One reporter’s account of coping

Published 12:00 am Thursday, July 13, 2000

Grandpa Frank didn’t want to sell me the house because it had flooded in 1993.

Thursday, July 13, 2000

Grandpa Frank didn’t want to sell me the house because it had flooded in 1993.

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"It’s too much trouble," he said his straightforward way. "It’s a pain in the ass. You don’t want that house."

But I did want it.

I loved it for the memories of childhood vacations there, for the knowledge that it was the closest thing we had to a family homestead, for the memory of my mother and because it is in a beautiful location. It is – there’s not a doubt in my mind – one of the most beautiful properties in Austin: an acre of land within the city that feels like the country, with Turtle Creek winding its way around the edge and trees all over.

I thought his fears of another flood were exaggerated.


We got it worse on Monday – probably another three feet on top of what he got in 1993.

It filled the basement with a sound like three bathtubs running over and crept up to within inches of the first floor.

The quiet, once the basement had filled to the water level, was almost more disturbing than the noise of the water that the sandbags weren’t stopping from running into the basement.

"You have your own indoor swimming pool," my cousin Skyler told me as we looked through the door in the kitchen down into the murky mess, where there was a cookie tin and and a nipple for a baby bottle floating on top.

Still, if it hadn’t flooded I probably wouldn’t have discovered the two kittens in the garage.

I threw open the garage door looking for what, I don’t know, and there they sat, on a pile of hay, one blinking in the sudden light, the other not blinking because its eyes were matted shut. They scrambled away and into a corner of the garage, and I put them in the back of my mind.

A couple hours later, when the flood waters started threatening the garage, my cousin Lydia and I did a search and rescue.

It wasn’t the first rescue of the day, but it was the most successful. The toad I’d put in the wheelbarrow earlier had disappeared, probably into the floodwaters, and I’d only gotten about half the stuff out of the basement before the water got too high and everything got too wet.

It wasn’t that we hadn’t been warned. The police came at 5 a.m. to announce that Turtle Creek was at the flood warning stage for the third time since May.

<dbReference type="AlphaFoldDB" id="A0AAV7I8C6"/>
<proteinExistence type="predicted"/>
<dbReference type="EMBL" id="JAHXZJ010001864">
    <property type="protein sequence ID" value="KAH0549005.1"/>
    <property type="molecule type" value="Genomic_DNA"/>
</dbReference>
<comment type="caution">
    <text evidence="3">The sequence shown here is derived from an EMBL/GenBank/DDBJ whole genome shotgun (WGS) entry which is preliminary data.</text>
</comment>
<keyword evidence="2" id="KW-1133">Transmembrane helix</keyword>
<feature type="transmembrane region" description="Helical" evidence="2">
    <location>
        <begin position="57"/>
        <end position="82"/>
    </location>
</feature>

It felt like the story of the boy who cried wolf, so I went back to bed and Brady went to work. Neither of us was too concerned.

Even though the yard has flooded several times over the past couple years, the most we’d ever gotten was a couple inches in the basement.

And then there was Monday.

The police, the gas man and the guys in the electrical truck from Austin Utilities kept us sane with news from the outside world. Dr. Laura – all four hours of her on KAUS radio that afternoon – nearly did the opposite.

Here we were, desperate for news about the biggest flood to hit Austin maybe ever, and we get Dr. Laura. I think she may have been the reason we finally gave up and left, wading out through the thigh-high water, grabbing the dog dish floating by on the way out.

It’s four days later now, and, while we enjoyed the swimming at the Americinn, we can’t continue to stay there.

Today we move in with Franny’s babysitter and her husband, who have offered to look after us too. I hope they won’t regret taking us under their wing – we may be there awhile.

Even after getting a huge pump from Rent-n-Save, there’s still water on the floor of the basement and lots of cleaning to do.

Besides, the utility-guys said they wouldn’t turn the electricity back on until everything is dry and the electrical system is approved. I don’t even want to think about the well water.

At least I know why our plans to visit Florida during my vacation next week never materialized – we’ll be plenty busy here.

I think the helpful hints from the Extension office below this story might be worthy of the fridge, at least for the next week.